Functional visual fields: A cross-sectional UK study to determine which visual field paradigms best reflect difficulty with mobility function

Subhi, Hikmat, Latham, Keziah, Myint, Joy and Crossland, Michael (2017) Functional visual fields: A cross-sectional UK study to determine which visual field paradigms best reflect difficulty with mobility function. BMJ Open Ophthalmology, 7 (11). e018831. ISSN 2397-3269

Published Version
Available under the following license: Creative Commons Attribution Non-commercial.

Download (971kB) | Preview
Official URL:


Objectives: To develop an appropriate method of assessing visual field (VF) loss which reflects its functional consequences, this study aims to determine which method(s) of assessing visual fields best reflect mobility difficulty. Setting: This cross-sectional observational study took place within a single primary care setting. Participants attended a single session at a University Eye Clinic, Cambridge, UK, with data collected by a single researcher (HS), a qualified optometrist. Participants: 50 adult participants with peripheral field impairment were recruited for this study. Individuals with conditions not primarily affecting peripheral visual function, such as macular degeneration, were excluded from the study. Primary and secondary outcome measures: Participants undertook three custom and one standard binocular VF tests assessing visual field to 60 degrees, and also integrated monocular threshold 24-2 visual fields (IVF). Primary VF outcomes were average mean threshold, percentage of stimuli seen, and VF area. VF outcomes were compared to self-reported mobility function assessed with the Independent Mobility Questionnaire, and time taken and patient acceptability were also considered. Receiver Operating Characteristic (ROC) curves determined which tests best predicted difficulty with mobility tasks. Results: Greater VF loss was associated with greater self-reported mobility difficulty with all field paradigms (R2 0.38-0.48, all p<0.001). All four binocular tests were better than the IVF at predicting difficulty with at least three mobility tasks in ROC analysis. Mean duration of the tests ranged from 1min 26sec (±9sec) for kinetic assessment to 9min 23sec (±24 sec) for IVF. Conclusions: The binocular VF tests extending to 60 deg eccentricity all relate similarly to self-reported mobility function, and slightly better than integrated monocular VFs. A kinetic assessment of VF area is quicker than and as effective at predicting mobility function as static threshold assessment.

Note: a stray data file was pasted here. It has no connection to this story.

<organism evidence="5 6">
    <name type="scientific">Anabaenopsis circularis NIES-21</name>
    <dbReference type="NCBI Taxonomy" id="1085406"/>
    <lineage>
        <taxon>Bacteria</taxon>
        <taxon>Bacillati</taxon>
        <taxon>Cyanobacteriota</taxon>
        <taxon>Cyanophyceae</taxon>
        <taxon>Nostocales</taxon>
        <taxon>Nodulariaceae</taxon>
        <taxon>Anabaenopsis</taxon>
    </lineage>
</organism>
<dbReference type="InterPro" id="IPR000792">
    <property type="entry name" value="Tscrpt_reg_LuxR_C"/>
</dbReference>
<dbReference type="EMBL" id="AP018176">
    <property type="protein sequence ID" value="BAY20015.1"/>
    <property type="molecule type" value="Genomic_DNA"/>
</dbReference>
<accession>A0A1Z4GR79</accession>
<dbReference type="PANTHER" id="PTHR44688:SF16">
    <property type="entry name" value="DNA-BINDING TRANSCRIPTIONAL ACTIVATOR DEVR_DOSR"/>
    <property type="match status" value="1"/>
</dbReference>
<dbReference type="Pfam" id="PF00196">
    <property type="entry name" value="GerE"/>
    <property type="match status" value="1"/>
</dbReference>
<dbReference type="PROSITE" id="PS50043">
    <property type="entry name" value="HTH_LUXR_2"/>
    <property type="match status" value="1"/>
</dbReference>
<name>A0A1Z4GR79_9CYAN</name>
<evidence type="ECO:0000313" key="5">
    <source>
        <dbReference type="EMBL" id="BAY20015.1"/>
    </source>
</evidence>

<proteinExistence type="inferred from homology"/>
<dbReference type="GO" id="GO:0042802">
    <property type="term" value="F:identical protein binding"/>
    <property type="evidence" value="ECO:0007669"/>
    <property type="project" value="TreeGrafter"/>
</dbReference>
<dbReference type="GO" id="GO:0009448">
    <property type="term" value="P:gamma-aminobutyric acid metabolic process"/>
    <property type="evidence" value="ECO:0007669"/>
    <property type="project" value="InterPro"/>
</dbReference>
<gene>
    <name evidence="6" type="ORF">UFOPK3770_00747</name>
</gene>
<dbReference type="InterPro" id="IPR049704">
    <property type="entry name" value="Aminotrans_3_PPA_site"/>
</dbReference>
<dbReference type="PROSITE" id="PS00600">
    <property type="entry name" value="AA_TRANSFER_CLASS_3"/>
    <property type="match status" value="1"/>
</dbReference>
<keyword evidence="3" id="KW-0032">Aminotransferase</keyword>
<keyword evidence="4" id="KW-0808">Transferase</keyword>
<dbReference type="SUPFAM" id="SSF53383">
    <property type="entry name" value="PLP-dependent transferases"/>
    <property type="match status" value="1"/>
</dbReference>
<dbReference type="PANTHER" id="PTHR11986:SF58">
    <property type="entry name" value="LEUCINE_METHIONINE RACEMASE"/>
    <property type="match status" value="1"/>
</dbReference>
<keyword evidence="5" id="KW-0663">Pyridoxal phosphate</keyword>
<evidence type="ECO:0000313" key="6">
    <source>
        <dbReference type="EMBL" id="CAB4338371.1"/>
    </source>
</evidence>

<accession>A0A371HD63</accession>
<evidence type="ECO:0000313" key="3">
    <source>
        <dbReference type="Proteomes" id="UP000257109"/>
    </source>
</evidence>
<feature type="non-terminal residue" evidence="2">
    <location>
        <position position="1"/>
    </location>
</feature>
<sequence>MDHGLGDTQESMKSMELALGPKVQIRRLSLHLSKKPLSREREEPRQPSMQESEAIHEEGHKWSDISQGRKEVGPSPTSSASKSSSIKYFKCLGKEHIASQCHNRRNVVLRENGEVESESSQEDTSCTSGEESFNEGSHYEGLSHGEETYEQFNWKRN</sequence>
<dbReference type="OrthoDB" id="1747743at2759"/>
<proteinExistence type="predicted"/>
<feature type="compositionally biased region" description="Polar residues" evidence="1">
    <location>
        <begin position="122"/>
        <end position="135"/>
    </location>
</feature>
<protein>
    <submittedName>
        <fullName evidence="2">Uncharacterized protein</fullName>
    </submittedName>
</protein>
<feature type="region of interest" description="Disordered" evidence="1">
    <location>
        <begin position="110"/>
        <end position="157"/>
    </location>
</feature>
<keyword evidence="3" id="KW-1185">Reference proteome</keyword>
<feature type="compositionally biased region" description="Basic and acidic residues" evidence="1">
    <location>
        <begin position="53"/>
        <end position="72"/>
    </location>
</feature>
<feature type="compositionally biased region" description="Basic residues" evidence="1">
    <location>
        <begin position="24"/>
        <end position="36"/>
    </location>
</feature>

Item Type: Journal Article
Keywords: Visual fields, self-reported function, mobility function, functional vision, visual impairment
Faculty: ARCHIVED Faculty of Science & Technology (until September 2018)
Depositing User: Keziah Latham
Date Deposited: 18 Oct 2017 15:33
Last Modified: 08 Feb 2022 16:43

Actions (login required)

Edit Item Edit Item